140.687.11 | AY 2013-2014 - Summer Inst. Term | 2 Credit(s)
MTWThF 1:30:00 PM
  • Contact Information
  • Course Learning Objectives
    Upon successfully completing this course, students will be able to define gene expression measurement technology, basic microarray informatics, array normalization and bias adjustment; assess survey methods for genome wide analysis
  • Course Description

    Introduces statistical concepts and tools necessary to analyze gene expression array data. Topics covered are basic data analysis, including background on gene expression measurement technology, basic microarray informatics, array normalization and bias adjustment, methods for computing gene expression indicators in oligonucleotide arrays, and methods for identifying genes that are differentially expressed across experiments. Also introduces survey methods for genome-wide analysis of expression patterns, including clustering, principal components, and binary classification algorithms such as discriminant analysis, recursive partitioning, and support vector machines.

  • Intended Audience

    JHSPH students and Summer Institute participants

  • Methods of Assessment

    Grading Policy: class exercises

    Grading Restrictions: Letter grade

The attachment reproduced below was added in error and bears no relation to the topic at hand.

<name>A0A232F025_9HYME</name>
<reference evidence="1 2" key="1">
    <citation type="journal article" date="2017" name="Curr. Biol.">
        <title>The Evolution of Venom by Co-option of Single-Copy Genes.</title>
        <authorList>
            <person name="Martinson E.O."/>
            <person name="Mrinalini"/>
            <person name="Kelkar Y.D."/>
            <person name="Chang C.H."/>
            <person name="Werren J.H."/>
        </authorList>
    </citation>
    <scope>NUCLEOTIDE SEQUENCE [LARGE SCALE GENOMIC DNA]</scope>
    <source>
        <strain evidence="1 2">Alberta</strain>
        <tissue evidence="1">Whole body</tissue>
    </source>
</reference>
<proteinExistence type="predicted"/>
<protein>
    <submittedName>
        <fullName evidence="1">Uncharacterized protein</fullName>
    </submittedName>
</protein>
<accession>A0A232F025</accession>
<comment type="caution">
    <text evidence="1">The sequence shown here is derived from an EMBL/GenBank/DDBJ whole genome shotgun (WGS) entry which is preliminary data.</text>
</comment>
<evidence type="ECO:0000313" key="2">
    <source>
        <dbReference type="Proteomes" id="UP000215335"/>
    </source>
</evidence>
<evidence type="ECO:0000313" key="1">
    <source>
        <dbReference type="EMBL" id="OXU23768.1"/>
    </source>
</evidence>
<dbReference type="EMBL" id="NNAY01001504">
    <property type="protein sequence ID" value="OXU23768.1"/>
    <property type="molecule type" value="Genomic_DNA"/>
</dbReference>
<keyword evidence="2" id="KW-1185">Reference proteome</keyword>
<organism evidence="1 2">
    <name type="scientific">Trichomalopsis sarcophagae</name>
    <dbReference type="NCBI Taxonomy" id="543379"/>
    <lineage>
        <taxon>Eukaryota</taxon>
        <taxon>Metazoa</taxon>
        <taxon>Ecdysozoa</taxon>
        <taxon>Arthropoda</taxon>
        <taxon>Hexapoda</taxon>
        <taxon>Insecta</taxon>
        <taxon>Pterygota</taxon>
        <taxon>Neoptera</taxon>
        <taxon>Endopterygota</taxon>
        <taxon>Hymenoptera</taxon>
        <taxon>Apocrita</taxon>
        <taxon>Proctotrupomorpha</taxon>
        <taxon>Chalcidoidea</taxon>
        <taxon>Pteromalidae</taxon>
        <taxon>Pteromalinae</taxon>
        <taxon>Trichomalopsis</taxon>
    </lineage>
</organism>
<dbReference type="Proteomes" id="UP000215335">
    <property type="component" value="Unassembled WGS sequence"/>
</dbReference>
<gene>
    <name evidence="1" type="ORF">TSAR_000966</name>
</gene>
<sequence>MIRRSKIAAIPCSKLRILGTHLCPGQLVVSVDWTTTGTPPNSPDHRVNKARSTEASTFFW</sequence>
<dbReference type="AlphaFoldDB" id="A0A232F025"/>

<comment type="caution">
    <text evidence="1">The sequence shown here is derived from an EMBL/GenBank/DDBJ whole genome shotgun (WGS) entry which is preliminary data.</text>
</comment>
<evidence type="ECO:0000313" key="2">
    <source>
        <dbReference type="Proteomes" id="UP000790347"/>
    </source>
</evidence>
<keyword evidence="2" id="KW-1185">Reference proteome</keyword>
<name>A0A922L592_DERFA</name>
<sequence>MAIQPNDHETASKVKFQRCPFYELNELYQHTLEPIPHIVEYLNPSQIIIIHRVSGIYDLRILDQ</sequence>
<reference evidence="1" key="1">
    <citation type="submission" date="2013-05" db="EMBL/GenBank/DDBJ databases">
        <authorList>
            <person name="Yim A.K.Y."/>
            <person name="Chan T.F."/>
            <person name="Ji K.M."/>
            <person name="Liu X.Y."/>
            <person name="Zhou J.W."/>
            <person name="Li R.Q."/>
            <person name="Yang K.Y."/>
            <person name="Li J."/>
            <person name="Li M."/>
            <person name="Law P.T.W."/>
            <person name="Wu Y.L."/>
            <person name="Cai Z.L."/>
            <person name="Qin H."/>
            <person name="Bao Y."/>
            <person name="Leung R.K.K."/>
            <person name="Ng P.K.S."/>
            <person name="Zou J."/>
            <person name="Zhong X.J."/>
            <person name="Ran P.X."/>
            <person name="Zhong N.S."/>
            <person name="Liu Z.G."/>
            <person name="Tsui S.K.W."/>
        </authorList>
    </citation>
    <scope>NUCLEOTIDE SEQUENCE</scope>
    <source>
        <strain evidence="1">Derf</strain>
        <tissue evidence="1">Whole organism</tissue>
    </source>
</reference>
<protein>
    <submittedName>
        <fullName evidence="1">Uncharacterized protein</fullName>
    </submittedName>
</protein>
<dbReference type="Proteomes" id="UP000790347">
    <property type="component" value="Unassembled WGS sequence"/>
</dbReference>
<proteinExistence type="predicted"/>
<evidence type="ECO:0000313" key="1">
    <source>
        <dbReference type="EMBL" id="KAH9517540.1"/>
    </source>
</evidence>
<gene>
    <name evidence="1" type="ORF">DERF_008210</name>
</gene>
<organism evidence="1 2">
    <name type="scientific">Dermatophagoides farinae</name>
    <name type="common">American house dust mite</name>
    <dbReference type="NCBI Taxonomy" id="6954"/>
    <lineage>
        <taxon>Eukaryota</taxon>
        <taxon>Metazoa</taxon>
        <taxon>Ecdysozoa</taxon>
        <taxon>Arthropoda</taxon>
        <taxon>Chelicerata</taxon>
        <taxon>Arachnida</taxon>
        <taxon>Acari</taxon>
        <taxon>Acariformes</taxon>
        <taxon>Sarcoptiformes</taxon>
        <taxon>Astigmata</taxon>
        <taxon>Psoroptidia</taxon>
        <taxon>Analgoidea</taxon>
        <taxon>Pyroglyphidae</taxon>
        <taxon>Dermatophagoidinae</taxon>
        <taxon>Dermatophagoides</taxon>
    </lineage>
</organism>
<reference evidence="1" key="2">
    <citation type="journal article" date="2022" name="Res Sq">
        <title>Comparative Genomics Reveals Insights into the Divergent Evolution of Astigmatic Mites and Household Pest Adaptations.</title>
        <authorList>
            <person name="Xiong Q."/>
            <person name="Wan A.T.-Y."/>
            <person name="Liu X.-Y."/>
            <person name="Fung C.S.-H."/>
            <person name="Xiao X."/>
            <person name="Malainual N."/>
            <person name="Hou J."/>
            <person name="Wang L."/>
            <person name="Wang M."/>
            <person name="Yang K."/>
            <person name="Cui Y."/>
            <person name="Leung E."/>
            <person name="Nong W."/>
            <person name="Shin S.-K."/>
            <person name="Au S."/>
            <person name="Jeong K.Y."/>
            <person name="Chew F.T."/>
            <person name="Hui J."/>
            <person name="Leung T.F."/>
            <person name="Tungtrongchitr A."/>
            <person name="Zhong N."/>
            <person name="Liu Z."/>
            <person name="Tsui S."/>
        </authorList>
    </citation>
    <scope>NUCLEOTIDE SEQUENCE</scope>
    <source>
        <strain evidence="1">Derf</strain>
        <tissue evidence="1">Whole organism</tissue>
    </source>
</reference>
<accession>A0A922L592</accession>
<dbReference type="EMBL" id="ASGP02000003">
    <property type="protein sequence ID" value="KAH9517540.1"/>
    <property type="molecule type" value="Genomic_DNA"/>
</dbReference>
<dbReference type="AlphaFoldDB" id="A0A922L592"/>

• Prerequisites

    Students must have a basic understanding of biostatistical principles, including regression.

  • Academic Ethics Code

    The code, discussed in the Policy and Procedure Memorandum for Students, March 31, 2002, will be adhered to in this class:

    Students enrolled in the Bloomberg School of Public Health of The Johns Hopkins University assume an obligation to conduct themselves in a manner appropriate to the University's mission as an institution of higher education. A student is obligated to refrain from acts which he or she knows, or under the circumstances has reason to know, impair the academic integrity of the University. Violations of academic integrity include, but are not limited to: cheating; plagiarism; knowingly furnishing false information to any agent of the University for inclusion in the academic record; violation of the rights and welfare of animal or human subjects in research; and misconduct as a member of either School or University committees or recognized groups or organizations.

  • Disability Support Services

    If you are a student with a documented disability who requires an academic accommodation, please contact Betty H. Addison in the Office of Student Life Services:, 410-955-3034, or 2017 E. Monument Street.